This store has plenty of personality - I loved it!
Lunchtime! There was a roving food truck selling inexpensive Mexican food that seemed very popular, but the line was so long I decided to look elsewhere. I'm glad I did because I discovered a Pizza Palace called Bronco Billy's. Talk about personality! The interior is crammed with cowboy movie memorabilia from some of the many films made by Bronco Billy and the Essanay studios in the early 1900s. It makes for a really fun atmosphere. The service was great and the pizza fantastic. A"slice"of pizza actually takes up a medium-sized plate. I brought home a lot of yummy leftovers to share with my kids. I highly recommend this restaurant for families and discerning pizza connoisseurs.

Fun and friendly!
So much to look at!
After lunch, I backtracked to H St. to visit the Early Start Music and Toys Store. They are a small store that specializes in selling discontinued (and therefore cheaper) Plan Toys, which are "educational and developmental wooden toys." I think they are colorful and attractive and would have bought some for my children if they were still toddlers. The Music and Toys store also specializes in giving Music Together classes, designed for babies, toddlers, preschoolers and parents.

There are always bubbles to share at the Music and Toys Store.
Ukulele lessons are available from the proprietor!
I saved the most interesting place (in my opinion) for last. It is not a store, it is a studio called Mudpuddle Music and it's run by the talented and prolific musician and songwriter Michael McNevin. Mudpuddle Music is not actually a recording studio, it is really a place that Michael uses to host gigs and jams (as in music, not jelly).  This is what Michael says about it: The gigs are usually a $10-20 a head thing for listening acoustic concerts, and/or a cheap to free sliding donation for the more casual jams. IE on occasional Sundays and other random nights, I just open the door and invite locals to come play music. All events are BYO, so it does make for a cheap night out. Broncho Billy Pizza delivery to the shop is optional :-) Some shows are family friendly, some are more geared for the grownups, so you can bring the whole gang or make it a date night.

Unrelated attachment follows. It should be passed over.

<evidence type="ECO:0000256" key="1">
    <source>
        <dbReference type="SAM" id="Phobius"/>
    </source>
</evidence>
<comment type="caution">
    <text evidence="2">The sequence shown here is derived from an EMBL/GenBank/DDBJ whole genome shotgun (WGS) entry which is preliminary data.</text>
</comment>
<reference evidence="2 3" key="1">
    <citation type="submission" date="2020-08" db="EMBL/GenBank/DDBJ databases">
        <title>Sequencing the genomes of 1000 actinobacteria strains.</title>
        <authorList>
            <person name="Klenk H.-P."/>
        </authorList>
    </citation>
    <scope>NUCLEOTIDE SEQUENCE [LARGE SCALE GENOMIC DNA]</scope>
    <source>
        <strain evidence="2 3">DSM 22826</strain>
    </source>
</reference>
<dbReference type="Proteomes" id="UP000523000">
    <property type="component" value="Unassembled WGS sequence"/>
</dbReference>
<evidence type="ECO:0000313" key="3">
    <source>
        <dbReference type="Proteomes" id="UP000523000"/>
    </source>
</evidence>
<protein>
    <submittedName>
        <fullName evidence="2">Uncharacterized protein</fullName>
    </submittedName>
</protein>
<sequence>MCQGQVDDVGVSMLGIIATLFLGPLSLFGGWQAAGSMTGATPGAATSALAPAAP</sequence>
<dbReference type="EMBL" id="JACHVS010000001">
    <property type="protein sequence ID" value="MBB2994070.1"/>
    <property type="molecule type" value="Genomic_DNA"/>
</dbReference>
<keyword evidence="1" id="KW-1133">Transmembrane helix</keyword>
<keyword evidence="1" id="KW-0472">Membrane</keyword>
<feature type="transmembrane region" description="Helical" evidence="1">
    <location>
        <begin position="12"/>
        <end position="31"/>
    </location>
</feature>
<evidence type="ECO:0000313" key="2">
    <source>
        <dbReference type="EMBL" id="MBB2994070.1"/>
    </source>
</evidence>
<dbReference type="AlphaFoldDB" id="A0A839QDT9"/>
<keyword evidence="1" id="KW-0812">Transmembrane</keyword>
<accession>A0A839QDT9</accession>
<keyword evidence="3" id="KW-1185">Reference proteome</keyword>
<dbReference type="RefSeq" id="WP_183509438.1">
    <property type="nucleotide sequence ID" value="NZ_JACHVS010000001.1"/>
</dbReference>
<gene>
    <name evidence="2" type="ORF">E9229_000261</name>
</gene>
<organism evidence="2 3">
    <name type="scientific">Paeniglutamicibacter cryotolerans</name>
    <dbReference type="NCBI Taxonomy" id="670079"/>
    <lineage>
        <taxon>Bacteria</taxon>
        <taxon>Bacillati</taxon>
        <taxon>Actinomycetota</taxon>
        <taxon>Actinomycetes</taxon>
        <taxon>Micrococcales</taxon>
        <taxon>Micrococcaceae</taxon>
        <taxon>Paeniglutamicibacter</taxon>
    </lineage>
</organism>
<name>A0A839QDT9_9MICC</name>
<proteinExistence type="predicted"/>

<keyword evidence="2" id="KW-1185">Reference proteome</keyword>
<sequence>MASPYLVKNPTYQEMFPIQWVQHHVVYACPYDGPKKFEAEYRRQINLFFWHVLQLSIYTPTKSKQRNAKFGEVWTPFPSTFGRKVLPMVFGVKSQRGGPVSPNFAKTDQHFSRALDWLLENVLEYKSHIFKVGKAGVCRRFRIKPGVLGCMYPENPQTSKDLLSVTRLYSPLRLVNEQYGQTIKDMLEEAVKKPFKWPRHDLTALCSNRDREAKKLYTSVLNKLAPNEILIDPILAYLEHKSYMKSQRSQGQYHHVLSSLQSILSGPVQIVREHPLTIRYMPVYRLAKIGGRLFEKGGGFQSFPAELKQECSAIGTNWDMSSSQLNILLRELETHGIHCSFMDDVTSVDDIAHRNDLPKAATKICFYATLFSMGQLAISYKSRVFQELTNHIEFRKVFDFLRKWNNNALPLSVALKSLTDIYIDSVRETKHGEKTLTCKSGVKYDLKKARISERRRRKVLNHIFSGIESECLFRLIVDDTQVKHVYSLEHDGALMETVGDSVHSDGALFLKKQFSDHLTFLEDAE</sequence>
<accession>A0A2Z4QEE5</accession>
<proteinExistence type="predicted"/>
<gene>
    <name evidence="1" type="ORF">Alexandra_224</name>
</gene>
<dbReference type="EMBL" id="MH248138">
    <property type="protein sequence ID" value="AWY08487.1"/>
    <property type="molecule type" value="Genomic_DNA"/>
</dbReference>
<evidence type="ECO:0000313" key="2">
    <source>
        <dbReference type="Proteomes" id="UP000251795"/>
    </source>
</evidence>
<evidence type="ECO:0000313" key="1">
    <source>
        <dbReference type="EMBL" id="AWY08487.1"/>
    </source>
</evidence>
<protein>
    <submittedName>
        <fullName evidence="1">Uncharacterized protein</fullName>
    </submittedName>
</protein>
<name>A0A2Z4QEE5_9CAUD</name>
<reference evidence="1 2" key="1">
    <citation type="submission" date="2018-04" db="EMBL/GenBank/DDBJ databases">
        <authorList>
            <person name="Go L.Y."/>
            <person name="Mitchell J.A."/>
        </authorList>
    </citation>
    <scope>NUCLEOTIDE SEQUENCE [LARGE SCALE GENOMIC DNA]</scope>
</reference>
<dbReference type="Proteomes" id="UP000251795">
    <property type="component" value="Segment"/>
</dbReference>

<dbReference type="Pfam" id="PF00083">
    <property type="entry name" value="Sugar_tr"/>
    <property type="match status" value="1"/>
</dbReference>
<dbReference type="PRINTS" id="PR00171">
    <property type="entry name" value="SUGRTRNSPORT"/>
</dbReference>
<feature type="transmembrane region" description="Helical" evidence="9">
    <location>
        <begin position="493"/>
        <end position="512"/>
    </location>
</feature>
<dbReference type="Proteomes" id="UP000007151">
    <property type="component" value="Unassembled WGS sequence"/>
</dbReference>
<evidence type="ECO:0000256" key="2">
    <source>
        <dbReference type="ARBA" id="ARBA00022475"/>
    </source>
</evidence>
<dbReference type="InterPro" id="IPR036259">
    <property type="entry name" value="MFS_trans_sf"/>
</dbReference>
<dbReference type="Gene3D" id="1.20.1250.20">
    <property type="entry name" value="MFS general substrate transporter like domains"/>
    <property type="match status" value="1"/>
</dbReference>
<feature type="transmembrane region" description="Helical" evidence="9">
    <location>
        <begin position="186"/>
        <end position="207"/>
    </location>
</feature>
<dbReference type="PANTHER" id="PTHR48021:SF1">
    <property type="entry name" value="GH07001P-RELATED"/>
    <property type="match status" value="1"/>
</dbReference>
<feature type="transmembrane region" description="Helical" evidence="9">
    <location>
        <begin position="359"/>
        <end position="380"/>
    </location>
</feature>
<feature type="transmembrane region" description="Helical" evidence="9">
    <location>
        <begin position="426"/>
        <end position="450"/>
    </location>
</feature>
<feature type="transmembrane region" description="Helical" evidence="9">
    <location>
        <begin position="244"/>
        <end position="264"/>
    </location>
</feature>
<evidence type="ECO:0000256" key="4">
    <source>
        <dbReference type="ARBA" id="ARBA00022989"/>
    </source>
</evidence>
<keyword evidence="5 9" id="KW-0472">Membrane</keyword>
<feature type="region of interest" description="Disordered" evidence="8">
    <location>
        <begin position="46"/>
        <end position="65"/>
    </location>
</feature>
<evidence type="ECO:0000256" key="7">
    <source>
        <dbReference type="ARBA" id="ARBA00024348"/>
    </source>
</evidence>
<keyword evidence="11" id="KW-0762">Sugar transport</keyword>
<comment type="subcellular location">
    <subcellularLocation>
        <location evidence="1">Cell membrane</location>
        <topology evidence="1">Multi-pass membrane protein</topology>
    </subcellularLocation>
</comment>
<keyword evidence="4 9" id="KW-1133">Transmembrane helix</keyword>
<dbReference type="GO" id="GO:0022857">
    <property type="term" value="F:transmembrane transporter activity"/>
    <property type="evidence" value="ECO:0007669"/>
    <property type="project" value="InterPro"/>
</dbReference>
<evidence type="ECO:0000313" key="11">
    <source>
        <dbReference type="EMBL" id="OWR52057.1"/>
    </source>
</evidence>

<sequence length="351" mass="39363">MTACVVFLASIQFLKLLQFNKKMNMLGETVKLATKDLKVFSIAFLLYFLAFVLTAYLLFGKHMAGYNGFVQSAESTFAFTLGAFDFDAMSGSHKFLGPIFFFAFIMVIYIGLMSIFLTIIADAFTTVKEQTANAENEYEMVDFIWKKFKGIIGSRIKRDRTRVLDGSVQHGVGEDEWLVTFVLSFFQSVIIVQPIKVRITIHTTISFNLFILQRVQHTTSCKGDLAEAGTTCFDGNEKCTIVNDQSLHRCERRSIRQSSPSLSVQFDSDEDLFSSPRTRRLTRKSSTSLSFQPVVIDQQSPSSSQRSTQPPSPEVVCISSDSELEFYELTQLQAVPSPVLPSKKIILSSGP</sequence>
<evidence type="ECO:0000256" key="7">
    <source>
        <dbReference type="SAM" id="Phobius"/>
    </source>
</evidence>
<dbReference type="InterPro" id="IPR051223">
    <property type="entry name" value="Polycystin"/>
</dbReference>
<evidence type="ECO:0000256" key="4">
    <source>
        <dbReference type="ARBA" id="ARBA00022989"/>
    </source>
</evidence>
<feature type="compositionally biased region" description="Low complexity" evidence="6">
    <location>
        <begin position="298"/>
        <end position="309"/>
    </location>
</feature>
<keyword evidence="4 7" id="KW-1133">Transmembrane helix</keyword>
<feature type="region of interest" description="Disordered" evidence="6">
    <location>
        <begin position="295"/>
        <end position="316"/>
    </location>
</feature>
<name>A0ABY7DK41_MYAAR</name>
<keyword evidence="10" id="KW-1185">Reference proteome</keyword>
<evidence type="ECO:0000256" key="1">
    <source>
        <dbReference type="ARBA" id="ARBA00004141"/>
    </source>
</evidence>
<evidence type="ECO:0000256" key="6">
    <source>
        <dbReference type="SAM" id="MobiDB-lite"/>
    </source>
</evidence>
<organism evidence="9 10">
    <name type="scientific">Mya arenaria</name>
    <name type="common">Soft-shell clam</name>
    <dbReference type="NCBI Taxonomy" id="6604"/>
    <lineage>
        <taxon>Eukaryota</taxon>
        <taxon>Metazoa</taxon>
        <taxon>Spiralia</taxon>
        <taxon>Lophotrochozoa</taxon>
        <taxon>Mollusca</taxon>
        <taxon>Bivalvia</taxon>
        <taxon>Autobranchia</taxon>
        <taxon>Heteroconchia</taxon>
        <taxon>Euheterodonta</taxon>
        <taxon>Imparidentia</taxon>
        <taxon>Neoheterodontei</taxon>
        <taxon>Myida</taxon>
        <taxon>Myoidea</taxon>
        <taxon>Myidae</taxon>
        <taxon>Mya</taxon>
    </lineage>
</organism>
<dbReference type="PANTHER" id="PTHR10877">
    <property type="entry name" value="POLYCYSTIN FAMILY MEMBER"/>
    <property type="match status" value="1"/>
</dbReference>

The Mud Puddle with Michael McNevin 37433 Niles Blvd
Michael gave me one of his CD song samplers and I was really impressed with the music. He's a good guitarist, has a very nice voice, and on this CD, played with a talented group of instrumentalists. Many of his songs are actually stories about Niles; he grew up there and knows the town and it's history really well. Here's a link to one of his story songs about a childhood friend of his who barely out ran a train, called Two Feet Ahead of the Train.

My Kind of Studio!
 Michael is also an amazing Etch-a-Sketch artist.
Illustration for Two Feet Ahead of the Train

Have I given you enough enticement to visit Niles Bouldevard? And there is so much more to see. Next week I will cover their silent film museum and don't forget, there's also the Niles Canyon Railway and Train Museum! Have fun!

Directions

Tuesday, December 9, 2014

The Niles Depot Museum

I have just discovered the historic district of Niles, in the city of Fremont, California. I'd read about Niles in the San José Mercury News, because of their famous antique fair, but I had never visited. Last weekend I had the luxury of exploring Niles Boulevard by myself. There was so much to see that I'll have to divide this blog into three parts, beginning with  -

The Niles Depot Museum.

Major restoration completed in 2009

The museum is a good starting point to study the history of the railroad in Niles. The depot itself is the original one built by the Southern Pacific Railroad in 1901. It is situated on its original site but turned 180° away from the tracks to face the town. It was not always in this location, and has been moved a couple of times. Set to be demolished in 1981 by the Southern Pacific railroad, it was saved by a grassroots effort of volunteers, the city of Fremont, and the Tri-City Society of Model Engineers. The depot's history is quite interesting, you can read more about it here.

An Original Western Pacific Railroad Caboose - WP467
Inside the museum you'll see a replication of the inside of a railroad depot, meaning you will see authentic furniture, telephones, telegraph equipment, railroad signals, lanterns, uniforms, etc.. There are many historic photos as well. Please note, this is not a hands on museum. Children need to know they can look but not touch. 

Depot Office

The Tri-City Engineers are currently constructing two large layouts of model railroads, including an HO layout  and N scale layout. You can view part of the construction behind glass and if you ask nicely, the engineers will open a door for you to see more. I was very impressed with the models. I cannot describe it better then this quote from their website: The layouts are based in Niles and the surrounding communities of the Bay Area. Attention is being given to accuracy and detail in both the track plans and surrounding scenery. The modeling era is the mid-1970s, but all industries and towns are being represented as they were in their prime. 

 
Steve and Larry, Tri-City Society Engineers who were both knowledgeable and nice.

Replication of The Niles Canyon Railway

Drive-in under construction - I wonder what movie they'll show?

The town of Niles came into existence because of the transcontinental railroad. In fact its history of the railroad (railroads I should say) is so extensive I cannot begin to cover it here. The best I can do is direct you to the Niles Canyon Railway website and this book. Also, Niles is known for its famous Christmas Train Of Lights. Tickets usually sell out by early October.

The Union Pacific
And last but not least, because it's the Christmas season the museum has set up a Christmas themed model train display. Here is a short video clip for you to enjoy.

video